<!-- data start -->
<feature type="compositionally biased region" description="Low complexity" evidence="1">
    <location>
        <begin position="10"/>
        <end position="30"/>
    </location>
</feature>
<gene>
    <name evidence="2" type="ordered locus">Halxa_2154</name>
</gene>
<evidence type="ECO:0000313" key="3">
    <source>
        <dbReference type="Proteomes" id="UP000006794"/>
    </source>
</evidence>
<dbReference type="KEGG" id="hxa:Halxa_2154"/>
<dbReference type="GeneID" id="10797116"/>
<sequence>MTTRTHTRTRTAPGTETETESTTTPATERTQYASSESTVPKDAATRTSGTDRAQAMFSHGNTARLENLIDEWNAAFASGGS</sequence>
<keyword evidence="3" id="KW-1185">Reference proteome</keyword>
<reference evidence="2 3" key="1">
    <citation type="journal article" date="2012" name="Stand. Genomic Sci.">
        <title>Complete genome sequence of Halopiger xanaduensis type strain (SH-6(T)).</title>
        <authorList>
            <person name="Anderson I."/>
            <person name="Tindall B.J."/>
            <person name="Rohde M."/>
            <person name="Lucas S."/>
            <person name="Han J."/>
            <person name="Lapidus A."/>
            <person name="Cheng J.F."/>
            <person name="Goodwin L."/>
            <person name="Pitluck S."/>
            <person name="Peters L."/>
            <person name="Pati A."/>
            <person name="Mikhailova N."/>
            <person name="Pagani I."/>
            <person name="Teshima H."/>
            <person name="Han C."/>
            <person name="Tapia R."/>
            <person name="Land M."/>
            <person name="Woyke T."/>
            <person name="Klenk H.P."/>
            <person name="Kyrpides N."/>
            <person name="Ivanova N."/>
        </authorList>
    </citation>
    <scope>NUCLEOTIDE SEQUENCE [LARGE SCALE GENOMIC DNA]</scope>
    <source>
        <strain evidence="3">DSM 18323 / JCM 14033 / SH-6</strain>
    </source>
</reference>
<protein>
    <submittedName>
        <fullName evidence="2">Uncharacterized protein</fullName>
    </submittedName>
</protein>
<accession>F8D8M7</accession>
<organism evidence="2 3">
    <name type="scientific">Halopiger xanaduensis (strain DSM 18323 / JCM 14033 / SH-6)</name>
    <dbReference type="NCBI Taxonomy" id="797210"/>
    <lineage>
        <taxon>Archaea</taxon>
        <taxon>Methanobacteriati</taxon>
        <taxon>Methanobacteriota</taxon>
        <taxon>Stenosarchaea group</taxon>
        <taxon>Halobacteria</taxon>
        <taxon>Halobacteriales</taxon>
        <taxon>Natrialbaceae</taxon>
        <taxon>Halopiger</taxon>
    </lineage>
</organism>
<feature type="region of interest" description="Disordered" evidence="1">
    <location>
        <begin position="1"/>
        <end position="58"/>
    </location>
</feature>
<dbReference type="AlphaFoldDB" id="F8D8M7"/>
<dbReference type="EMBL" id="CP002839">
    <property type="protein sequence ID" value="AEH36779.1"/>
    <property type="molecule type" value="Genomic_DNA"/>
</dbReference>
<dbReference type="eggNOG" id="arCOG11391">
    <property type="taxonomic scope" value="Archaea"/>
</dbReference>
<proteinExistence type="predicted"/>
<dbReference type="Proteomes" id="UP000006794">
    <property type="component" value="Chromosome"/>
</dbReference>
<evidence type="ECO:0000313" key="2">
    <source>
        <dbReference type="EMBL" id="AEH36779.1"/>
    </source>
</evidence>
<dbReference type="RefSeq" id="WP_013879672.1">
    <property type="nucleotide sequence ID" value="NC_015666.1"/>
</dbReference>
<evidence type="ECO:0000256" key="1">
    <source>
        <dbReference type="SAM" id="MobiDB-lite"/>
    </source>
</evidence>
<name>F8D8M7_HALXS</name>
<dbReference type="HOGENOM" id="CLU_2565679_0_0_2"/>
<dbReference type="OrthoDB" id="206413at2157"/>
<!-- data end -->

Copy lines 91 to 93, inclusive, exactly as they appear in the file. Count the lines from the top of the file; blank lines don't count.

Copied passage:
        <dbReference type="EMBL" id="AEH36779.1"/>
    </source>
</evidence>